“Mom has been acting a little strange lately. We can all agree.”
Suzanne stood on the talking stool in the centre of the treehouse. The talking stool had three legs and wobbled dangerously if you didn’t spread your weight right, but when you stood on it, nobody dared to interrupt you. It was for serious business, and in a house with six kids, sometimes you needed to take a risk to be heard.
Suzanne was still wearing her school uniform, and one of her pigtails had come out, giving her a dangerous, unkempt air. She was standing under the flashlight we’d hung with a shoelace from the ceiling and it cast dramatic shadows across her face as it twirled. The second-youngest kid, Arthur, was a little afraid of her, so he was hiding behind the frayed curtain that covered a big crack in the wall. The baby burbled stupidly in the corner. The rest of us sat in a circle around her, on upended crates that had once been filled with apples. Suzanne was one of the middle children, but she had the respect of even the eldest, because she could talk like a grown up. Most of us murmured our agreement, there was something different about Mom.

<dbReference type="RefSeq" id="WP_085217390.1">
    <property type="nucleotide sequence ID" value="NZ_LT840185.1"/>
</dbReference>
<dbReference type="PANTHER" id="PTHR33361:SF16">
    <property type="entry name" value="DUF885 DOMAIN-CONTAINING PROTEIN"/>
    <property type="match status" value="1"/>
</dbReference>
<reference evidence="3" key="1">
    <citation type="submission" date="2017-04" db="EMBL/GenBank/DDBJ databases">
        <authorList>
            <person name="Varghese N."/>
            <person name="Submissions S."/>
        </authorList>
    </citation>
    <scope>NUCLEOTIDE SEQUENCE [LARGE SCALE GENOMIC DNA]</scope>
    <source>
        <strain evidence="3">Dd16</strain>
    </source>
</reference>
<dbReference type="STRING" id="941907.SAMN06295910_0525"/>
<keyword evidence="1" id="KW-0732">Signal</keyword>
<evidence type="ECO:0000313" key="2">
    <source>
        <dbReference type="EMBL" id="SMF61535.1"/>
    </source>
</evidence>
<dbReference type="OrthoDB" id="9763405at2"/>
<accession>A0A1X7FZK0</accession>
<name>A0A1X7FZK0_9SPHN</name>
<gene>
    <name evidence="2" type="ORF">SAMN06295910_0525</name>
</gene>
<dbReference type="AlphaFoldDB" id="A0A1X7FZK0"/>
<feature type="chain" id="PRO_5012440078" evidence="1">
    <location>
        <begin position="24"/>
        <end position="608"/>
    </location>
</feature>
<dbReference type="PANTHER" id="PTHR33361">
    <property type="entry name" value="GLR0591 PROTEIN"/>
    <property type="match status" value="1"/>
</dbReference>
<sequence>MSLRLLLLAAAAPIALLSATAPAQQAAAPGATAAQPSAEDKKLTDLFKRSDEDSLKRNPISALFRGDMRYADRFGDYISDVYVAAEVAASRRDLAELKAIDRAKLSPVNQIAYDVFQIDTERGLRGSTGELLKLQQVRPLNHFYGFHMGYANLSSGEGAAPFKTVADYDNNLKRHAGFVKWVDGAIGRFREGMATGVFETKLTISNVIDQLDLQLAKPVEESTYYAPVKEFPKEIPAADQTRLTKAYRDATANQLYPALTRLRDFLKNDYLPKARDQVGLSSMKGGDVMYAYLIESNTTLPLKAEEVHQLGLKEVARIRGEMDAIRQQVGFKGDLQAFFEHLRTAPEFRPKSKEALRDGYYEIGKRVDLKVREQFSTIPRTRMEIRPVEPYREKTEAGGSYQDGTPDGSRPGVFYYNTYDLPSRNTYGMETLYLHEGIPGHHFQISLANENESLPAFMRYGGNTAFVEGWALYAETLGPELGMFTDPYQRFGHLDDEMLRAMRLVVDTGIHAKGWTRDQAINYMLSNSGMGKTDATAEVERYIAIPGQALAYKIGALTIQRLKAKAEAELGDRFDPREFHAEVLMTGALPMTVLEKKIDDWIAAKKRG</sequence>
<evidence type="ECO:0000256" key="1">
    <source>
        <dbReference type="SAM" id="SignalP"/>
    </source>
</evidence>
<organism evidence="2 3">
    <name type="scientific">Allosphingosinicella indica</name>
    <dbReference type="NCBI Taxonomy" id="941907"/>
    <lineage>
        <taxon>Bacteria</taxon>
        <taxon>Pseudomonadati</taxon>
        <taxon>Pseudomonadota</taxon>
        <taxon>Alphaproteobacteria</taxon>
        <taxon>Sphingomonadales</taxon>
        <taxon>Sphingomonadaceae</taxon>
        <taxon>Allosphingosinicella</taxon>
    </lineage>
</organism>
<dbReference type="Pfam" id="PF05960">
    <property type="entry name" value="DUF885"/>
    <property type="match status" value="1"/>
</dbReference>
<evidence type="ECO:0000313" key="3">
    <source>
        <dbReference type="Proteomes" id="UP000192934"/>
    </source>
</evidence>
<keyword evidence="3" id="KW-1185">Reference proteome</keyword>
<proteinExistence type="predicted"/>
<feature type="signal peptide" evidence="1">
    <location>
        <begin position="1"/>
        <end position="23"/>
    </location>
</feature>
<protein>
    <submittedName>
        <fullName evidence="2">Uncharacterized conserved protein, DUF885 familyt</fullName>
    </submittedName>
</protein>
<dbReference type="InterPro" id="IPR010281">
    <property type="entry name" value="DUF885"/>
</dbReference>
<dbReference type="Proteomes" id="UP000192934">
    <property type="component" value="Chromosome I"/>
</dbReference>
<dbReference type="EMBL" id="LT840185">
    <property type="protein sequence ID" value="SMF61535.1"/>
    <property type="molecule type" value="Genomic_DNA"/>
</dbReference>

“Hmm, I don’t know. Is she really acting that weird?”
That was David, another middle child. David had wispy hair and watery eyes, and he liked to say the unpopular opinion, but was always surprised when we beat him up for it, or locked him out of meetings. Suzanne gave him a withering look.
“You’re stupider than the baby if you haven’t noticed a change. Haven’t you seen her, walking out to the car at night and just sitting, locked in there for hours? Or that she comes home later and later each evening, smelling like beer?”
If any of us had failed to notice those things, we weren’t about to admit it. We nodded along. Suzanne seemed to grow taller.
“And haven’t you seen her going down to the basement with tape-measures and IKEA magazines? Do any of you realize what she’s up to?”
“Maybe she’s finally building us a play-room?”
“She’s putting the baby’s room down there?”
“She’s buying more bookshelves?”
Suzanne held up a hand, and we all stopped talking.
“I heard her talking on the phone to Marissa Claire.”
We groaned. Marissa Claire watched us all from under her pencil-thin pointy eyebrows whenever she came to visit. She was always making jokes about how nobody could’ve convinced her to have so many kids.
Suzanne continued, “Mom is creating a Mom-Cave downstairs. We won’t be allowed down there anymore. It’s going to be a space just for Moms or Marissa Claires.”